Hasn’t it occurred to anyone that the reason why the landscape is battered is because large amounts of enthusiasts are being restricted to small areas? Honestly, anyone with a brain can figure this out. You get enough people hiking on the same trails there will be an impact. There would be less impact on the land if you let rider, 4wheelers, etc.. Spread out. There would be less traffic on trails thus leading to less impact. Face it, we aren’t going to quite our hobbies. I wouldn’t expect you to quite yours.

Ray Delgado on March 22nd, 2013 at 11:56 am

The Alameda Tesla expansion property is CA park property because it was bought with Off Highway Vehicle fee and tax monies. To repurpose the land for land for other uses would be unethical at best. Also The scarcity of off-roading opportunities concentrates off-roading to dangerous levels and is hard on the land. Something no one wants. Of the 278 State parks only 8 allow OHV recreation. Carnegie OHV park is self sustaining.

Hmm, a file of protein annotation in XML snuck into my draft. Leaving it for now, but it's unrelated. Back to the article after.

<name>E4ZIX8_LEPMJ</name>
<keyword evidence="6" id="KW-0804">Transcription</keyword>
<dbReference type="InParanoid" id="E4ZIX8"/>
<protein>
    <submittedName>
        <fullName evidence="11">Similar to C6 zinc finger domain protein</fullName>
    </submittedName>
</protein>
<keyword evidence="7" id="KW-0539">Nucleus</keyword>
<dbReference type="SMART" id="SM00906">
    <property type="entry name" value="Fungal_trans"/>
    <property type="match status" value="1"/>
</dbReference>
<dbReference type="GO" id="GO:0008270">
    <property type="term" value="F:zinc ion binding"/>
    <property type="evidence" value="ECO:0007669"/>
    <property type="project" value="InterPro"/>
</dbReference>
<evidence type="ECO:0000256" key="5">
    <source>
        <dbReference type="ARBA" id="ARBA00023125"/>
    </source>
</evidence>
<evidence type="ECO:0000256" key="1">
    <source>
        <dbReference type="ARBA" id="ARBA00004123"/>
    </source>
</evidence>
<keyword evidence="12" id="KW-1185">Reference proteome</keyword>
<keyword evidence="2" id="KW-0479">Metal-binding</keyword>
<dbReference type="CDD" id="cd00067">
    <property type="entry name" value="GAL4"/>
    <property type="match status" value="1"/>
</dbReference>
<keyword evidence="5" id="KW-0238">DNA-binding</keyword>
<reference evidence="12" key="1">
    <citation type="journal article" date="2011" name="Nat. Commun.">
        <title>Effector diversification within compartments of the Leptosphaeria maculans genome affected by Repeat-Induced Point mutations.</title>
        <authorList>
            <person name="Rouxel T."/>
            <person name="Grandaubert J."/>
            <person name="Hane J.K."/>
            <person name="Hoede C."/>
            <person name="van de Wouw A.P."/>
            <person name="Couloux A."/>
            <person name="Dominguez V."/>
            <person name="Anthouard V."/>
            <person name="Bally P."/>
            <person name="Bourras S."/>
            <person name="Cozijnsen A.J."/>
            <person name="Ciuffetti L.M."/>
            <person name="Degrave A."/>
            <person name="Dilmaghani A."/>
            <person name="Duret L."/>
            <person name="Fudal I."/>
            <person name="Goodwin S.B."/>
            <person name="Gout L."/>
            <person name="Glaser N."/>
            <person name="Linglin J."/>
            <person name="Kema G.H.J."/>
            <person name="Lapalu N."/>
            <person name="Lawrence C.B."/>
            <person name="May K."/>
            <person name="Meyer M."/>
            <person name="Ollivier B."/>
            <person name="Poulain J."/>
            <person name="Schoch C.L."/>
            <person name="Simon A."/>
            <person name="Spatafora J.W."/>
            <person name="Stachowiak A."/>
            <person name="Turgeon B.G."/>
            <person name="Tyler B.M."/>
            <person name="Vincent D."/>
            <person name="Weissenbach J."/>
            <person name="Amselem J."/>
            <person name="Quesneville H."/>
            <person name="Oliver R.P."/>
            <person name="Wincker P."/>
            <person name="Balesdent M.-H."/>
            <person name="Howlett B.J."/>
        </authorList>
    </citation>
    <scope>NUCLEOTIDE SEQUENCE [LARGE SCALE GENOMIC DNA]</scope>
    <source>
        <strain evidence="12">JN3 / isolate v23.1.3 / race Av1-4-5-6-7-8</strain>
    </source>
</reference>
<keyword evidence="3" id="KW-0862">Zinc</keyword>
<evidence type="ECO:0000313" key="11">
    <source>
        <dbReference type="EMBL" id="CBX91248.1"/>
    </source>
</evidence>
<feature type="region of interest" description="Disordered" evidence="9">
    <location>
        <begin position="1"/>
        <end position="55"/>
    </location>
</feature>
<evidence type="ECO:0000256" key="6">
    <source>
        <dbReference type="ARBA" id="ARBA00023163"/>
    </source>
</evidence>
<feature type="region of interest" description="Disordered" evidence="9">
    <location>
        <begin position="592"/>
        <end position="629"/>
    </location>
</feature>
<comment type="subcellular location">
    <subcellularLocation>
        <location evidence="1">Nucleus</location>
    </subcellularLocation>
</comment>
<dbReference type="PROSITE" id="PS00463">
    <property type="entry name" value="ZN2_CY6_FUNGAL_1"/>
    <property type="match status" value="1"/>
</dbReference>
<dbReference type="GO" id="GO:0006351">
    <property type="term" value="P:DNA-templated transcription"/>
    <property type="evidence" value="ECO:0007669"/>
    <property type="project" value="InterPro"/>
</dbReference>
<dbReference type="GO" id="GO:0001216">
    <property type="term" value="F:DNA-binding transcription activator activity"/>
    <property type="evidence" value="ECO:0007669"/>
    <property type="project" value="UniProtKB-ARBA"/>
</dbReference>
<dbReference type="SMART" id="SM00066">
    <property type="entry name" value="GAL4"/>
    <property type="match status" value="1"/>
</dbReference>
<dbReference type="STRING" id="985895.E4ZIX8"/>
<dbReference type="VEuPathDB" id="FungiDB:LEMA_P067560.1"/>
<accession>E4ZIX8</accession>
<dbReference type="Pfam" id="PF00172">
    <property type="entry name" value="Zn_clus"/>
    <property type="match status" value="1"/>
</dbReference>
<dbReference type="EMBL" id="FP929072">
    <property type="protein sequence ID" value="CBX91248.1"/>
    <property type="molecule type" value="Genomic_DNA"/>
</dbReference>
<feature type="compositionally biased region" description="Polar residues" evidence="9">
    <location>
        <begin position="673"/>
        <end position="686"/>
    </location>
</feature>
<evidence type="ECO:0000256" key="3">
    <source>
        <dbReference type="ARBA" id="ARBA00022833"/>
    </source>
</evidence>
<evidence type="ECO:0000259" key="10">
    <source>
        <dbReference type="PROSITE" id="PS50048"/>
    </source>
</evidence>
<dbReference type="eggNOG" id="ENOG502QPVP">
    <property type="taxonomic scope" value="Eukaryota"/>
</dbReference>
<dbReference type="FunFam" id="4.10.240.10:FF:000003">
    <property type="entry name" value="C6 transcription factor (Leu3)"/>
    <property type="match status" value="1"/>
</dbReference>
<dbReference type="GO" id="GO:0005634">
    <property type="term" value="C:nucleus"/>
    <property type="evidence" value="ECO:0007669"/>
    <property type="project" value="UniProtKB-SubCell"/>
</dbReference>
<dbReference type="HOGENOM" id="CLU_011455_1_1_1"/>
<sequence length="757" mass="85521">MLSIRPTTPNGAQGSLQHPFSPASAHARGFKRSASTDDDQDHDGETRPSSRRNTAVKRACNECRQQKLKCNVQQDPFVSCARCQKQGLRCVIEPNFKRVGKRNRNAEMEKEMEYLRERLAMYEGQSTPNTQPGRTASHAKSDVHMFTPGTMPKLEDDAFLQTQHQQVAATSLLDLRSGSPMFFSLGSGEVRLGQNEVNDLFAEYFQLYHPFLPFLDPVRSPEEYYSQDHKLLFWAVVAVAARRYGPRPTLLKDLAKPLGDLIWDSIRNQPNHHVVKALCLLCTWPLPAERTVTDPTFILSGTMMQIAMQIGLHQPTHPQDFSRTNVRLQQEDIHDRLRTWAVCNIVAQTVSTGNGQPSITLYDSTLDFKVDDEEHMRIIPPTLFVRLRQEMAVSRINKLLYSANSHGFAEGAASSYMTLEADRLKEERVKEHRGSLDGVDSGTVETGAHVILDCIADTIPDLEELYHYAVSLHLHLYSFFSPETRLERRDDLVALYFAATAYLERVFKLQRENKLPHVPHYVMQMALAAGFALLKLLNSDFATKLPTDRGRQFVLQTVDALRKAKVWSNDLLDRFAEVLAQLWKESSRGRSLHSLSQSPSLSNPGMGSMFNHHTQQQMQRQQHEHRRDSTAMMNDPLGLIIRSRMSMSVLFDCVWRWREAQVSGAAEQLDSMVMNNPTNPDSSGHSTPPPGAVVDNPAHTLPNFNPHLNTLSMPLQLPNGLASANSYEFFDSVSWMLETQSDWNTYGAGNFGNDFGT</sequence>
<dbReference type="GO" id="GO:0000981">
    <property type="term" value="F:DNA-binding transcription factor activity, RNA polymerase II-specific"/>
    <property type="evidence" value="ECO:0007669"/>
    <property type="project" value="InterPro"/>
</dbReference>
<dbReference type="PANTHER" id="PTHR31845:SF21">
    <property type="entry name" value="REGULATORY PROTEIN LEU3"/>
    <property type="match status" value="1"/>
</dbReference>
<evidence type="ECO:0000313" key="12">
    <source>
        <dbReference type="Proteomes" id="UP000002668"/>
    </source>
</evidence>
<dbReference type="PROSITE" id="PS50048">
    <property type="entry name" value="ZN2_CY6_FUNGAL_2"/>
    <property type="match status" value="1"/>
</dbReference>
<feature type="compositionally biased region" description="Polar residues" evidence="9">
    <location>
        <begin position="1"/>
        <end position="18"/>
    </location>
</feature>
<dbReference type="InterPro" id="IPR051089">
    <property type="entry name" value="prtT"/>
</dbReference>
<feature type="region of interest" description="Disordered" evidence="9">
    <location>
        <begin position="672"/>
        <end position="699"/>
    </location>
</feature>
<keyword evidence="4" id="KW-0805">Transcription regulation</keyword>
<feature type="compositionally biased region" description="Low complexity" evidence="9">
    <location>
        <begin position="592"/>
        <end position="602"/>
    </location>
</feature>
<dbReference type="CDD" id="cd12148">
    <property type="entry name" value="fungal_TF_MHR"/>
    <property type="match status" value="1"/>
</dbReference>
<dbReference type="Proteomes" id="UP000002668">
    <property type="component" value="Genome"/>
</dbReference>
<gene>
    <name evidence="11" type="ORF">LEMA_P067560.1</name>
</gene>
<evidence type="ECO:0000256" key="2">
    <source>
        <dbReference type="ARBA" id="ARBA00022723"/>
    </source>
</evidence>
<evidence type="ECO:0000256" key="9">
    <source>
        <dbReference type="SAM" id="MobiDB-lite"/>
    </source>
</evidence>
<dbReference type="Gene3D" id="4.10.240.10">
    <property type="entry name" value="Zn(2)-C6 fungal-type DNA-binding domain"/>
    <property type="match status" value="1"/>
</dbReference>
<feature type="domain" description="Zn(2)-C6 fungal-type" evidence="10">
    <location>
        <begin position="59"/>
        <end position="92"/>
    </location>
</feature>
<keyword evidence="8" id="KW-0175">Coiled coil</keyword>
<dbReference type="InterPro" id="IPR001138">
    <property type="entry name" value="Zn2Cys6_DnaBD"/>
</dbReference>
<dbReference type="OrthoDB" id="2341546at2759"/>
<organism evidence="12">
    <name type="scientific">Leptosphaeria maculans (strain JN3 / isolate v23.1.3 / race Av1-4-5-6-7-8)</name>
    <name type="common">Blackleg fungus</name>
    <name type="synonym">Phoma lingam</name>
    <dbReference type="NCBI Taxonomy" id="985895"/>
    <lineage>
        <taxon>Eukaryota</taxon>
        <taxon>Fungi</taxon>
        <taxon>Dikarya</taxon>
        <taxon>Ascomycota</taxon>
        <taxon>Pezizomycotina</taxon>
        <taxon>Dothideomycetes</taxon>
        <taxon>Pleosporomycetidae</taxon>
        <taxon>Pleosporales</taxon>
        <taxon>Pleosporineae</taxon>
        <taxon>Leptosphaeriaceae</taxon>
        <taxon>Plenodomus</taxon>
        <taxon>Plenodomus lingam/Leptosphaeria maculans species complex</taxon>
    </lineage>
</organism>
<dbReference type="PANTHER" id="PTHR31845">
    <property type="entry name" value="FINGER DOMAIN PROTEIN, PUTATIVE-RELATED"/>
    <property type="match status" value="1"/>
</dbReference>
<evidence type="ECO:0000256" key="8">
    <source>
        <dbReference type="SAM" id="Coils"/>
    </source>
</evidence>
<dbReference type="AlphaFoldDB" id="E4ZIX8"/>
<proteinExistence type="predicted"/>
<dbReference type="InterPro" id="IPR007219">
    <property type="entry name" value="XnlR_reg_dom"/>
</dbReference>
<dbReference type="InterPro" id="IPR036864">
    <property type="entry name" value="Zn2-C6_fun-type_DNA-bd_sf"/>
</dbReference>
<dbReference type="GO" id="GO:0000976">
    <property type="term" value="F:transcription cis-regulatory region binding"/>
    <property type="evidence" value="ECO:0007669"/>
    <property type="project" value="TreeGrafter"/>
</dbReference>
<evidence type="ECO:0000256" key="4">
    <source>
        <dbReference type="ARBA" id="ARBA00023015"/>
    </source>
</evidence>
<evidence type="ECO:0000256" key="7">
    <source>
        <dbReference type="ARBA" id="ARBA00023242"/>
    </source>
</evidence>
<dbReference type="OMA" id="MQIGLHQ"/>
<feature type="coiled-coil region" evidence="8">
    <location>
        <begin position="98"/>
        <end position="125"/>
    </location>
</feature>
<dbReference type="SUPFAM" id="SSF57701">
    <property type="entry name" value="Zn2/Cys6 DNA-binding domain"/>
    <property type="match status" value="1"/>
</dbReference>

Karen on June 25th, 2013 at 9:25 pm

I say that if off-road enthusiasts want additional space for such a destructive activity, it should be done on privately held land. A representative organization can try to find someone with property who will then charge users to play on their land. Conservation, with taxpayer’s dollars, should trump destructive pastimes.

Austin Ford on November 27th, 2013 at 2:14 pm

“The Alameda Tesla expansion property is CA park property because it was bought with Off Highway Vehicle fee and tax monies.” That’s right, who paid for it? OHV did. Case closed.

Mike Vandeman on May 27th, 2015 at 5:41 pm

Paying for land doesn’t give you the right to harm the wildlife, who are the RIGHTFUL owners of their habitat. They are protected by the ESA. Motor vehicles are obsolete. The Age of the Automobile is OVER. You are welcome to WALK there.

John Toeppen on May 28th, 2015 at 7:40 am